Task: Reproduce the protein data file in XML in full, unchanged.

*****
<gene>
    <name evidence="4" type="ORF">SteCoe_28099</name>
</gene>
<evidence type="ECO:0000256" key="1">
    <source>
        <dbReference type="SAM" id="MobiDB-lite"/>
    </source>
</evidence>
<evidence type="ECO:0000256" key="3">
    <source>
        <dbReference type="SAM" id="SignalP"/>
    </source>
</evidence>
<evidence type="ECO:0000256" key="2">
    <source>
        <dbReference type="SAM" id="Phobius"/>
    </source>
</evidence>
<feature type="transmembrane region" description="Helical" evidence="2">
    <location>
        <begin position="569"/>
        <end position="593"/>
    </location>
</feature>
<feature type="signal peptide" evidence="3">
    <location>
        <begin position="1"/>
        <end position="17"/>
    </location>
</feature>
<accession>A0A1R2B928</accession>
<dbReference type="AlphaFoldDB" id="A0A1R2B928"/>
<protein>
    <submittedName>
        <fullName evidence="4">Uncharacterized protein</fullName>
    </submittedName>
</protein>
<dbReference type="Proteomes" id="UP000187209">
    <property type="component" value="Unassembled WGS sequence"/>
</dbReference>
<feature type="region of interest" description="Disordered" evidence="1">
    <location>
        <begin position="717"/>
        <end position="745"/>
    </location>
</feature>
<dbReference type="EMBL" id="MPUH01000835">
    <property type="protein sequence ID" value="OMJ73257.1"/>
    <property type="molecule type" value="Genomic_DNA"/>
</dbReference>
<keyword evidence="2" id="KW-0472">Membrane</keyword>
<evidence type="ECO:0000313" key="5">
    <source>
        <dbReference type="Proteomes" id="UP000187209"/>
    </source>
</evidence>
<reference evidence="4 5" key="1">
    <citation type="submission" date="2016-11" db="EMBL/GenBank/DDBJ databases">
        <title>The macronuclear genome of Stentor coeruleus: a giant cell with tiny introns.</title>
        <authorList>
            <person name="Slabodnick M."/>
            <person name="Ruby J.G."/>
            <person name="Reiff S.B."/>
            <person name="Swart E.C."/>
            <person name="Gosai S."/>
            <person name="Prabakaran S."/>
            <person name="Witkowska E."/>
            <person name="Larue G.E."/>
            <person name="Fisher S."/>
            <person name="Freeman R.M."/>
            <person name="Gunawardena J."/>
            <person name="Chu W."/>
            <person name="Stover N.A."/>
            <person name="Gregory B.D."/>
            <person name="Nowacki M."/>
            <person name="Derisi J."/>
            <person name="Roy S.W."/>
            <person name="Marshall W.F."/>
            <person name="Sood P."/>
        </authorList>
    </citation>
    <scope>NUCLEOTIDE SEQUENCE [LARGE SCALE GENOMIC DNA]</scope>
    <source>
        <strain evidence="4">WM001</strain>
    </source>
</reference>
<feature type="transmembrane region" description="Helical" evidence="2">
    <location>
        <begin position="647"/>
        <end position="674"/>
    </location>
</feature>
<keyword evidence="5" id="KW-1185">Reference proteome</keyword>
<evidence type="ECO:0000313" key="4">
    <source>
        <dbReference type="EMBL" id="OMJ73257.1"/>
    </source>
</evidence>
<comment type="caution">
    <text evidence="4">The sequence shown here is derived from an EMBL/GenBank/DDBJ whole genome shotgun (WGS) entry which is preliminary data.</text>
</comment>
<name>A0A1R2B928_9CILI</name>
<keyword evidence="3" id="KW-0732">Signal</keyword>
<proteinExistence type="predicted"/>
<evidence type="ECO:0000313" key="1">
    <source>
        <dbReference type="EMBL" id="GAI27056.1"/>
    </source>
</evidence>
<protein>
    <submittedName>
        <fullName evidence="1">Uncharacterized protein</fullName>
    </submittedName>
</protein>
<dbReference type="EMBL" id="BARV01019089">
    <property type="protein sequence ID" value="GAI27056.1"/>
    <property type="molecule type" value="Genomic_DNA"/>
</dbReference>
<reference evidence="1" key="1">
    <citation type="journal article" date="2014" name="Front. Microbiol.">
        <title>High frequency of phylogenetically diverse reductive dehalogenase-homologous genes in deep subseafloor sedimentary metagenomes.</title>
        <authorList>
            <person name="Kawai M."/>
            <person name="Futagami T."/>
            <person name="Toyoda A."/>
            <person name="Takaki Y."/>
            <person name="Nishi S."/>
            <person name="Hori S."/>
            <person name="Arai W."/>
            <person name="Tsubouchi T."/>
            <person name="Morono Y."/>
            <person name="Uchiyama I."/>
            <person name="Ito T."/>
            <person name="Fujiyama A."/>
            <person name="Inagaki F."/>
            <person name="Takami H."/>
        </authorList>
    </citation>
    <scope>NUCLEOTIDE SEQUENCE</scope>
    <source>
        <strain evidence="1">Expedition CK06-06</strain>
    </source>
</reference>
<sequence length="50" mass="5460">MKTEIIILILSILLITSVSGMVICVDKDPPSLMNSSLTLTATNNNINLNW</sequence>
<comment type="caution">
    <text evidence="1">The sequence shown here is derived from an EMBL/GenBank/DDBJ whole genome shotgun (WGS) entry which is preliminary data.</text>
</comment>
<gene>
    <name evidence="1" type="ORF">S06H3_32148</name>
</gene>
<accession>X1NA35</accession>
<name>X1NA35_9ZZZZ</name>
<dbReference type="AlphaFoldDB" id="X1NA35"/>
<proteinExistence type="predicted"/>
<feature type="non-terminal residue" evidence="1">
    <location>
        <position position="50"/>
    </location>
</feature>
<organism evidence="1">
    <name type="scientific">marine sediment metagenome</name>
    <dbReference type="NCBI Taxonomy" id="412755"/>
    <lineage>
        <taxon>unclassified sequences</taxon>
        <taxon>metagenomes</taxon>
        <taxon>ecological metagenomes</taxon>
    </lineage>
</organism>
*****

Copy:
<gene>
    <name evidence="4" type="ORF">SteCoe_28099</name>
</gene>
<evidence type="ECO:0000256" key="1">
    <source>
        <dbReference type="SAM" id="MobiDB-lite"/>
    </source>
</evidence>
<evidence type="ECO:0000256" key="3">
    <source>
        <dbReference type="SAM" id="SignalP"/>
    </source>
</evidence>
<evidence type="ECO:0000256" key="2">
    <source>
        <dbReference type="SAM" id="Phobius"/>
    </source>
</evidence>
<feature type="transmembrane region" description="Helical" evidence="2">
    <location>
        <begin position="569"/>
        <end position="593"/>
    </location>
</feature>
<feature type="signal peptide" evidence="3">
    <location>
        <begin position="1"/>
        <end position="17"/>
    </location>
</feature>
<accession>A0A1R2B928</accession>
<dbReference type="AlphaFoldDB" id="A0A1R2B928"/>
<protein>
    <submittedName>
        <fullName evidence="4">Uncharacterized protein</fullName>
    </submittedName>
</protein>
<dbReference type="Proteomes" id="UP000187209">
    <property type="component" value="Unassembled WGS sequence"/>
</dbReference>
<feature type="region of interest" description="Disordered" evidence="1">
    <location>
        <begin position="717"/>
        <end position="745"/>
    </location>
</feature>
<dbReference type="EMBL" id="MPUH01000835">
    <property type="protein sequence ID" value="OMJ73257.1"/>
    <property type="molecule type" value="Genomic_DNA"/>
</dbReference>
<keyword evidence="2" id="KW-0472">Membrane</keyword>
<evidence type="ECO:0000313" key="5">
    <source>
        <dbReference type="Proteomes" id="UP000187209"/>
    </source>
</evidence>
<reference evidence="4 5" key="1">
    <citation type="submission" date="2016-11" db="EMBL/GenBank/DDBJ databases">
        <title>The macronuclear genome of Stentor coeruleus: a giant cell with tiny introns.</title>
        <authorList>
            <person name="Slabodnick M."/>
            <person name="Ruby J.G."/>
            <person name="Reiff S.B."/>
            <person name="Swart E.C."/>
            <person name="Gosai S."/>
            <person name="Prabakaran S."/>
            <person name="Witkowska E."/>
            <person name="Larue G.E."/>
            <person name="Fisher S."/>
            <person name="Freeman R.M."/>
            <person name="Gunawardena J."/>
            <person name="Chu W."/>
            <person name="Stover N.A."/>
            <person name="Gregory B.D."/>
            <person name="Nowacki M."/>
            <person name="Derisi J."/>
            <person name="Roy S.W."/>
            <person name="Marshall W.F."/>
            <person name="Sood P."/>
        </authorList>
    </citation>
    <scope>NUCLEOTIDE SEQUENCE [LARGE SCALE GENOMIC DNA]</scope>
    <source>
        <strain evidence="4">WM001</strain>
    </source>
</reference>
<feature type="transmembrane region" description="Helical" evidence="2">
    <location>
        <begin position="647"/>
        <end position="674"/>
    </location>
</feature>
<keyword evidence="5" id="KW-1185">Reference proteome</keyword>
<evidence type="ECO:0000313" key="4">
    <source>
        <dbReference type="EMBL" id="OMJ73257.1"/>
    </source>
</evidence>
<comment type="caution">
    <text evidence="4">The sequence shown here is derived from an EMBL/GenBank/DDBJ whole genome shotgun (WGS) entry which is preliminary data.</text>
</comment>
<name>A0A1R2B928_9CILI</name>
<keyword evidence="3" id="KW-0732">Signal</keyword>
<proteinExistence type="predicted"/>
<evidence type="ECO:0000313" key="1">
    <source>
        <dbReference type="EMBL" id="GAI27056.1"/>
    </source>
</evidence>
<protein>
    <submittedName>
        <fullName evidence="1">Uncharacterized protein</fullName>
    </submittedName>
</protein>
<dbReference type="EMBL" id="BARV01019089">
    <property type="protein sequence ID" value="GAI27056.1"/>
    <property type="molecule type" value="Genomic_DNA"/>
</dbReference>
<reference evidence="1" key="1">
    <citation type="journal article" date="2014" name="Front. Microbiol.">
        <title>High frequency of phylogenetically diverse reductive dehalogenase-homologous genes in deep subseafloor sedimentary metagenomes.</title>
        <authorList>
            <person name="Kawai M."/>
            <person name="Futagami T."/>
            <person name="Toyoda A."/>
            <person name="Takaki Y."/>
            <person name="Nishi S."/>
            <person name="Hori S."/>
            <person name="Arai W."/>
            <person name="Tsubouchi T."/>
            <person name="Morono Y."/>
            <person name="Uchiyama I."/>
            <person name="Ito T."/>
            <person name="Fujiyama A."/>
            <person name="Inagaki F."/>
            <person name="Takami H."/>
        </authorList>
    </citation>
    <scope>NUCLEOTIDE SEQUENCE</scope>
    <source>
        <strain evidence="1">Expedition CK06-06</strain>
    </source>
</reference>
<sequence length="50" mass="5460">MKTEIIILILSILLITSVSGMVICVDKDPPSLMNSSLTLTATNNNINLNW</sequence>
<comment type="caution">
    <text evidence="1">The sequence shown here is derived from an EMBL/GenBank/DDBJ whole genome shotgun (WGS) entry which is preliminary data.</text>
</comment>
<gene>
    <name evidence="1" type="ORF">S06H3_32148</name>
</gene>
<accession>X1NA35</accession>
<name>X1NA35_9ZZZZ</name>
<dbReference type="AlphaFoldDB" id="X1NA35"/>
<proteinExistence type="predicted"/>
<feature type="non-terminal residue" evidence="1">
    <location>
        <position position="50"/>
    </location>
</feature>
<organism evidence="1">
    <name type="scientific">marine sediment metagenome</name>
    <dbReference type="NCBI Taxonomy" id="412755"/>
    <lineage>
        <taxon>unclassified sequences</taxon>
        <taxon>metagenomes</taxon>
        <taxon>ecological metagenomes</taxon>
    </lineage>
</organism>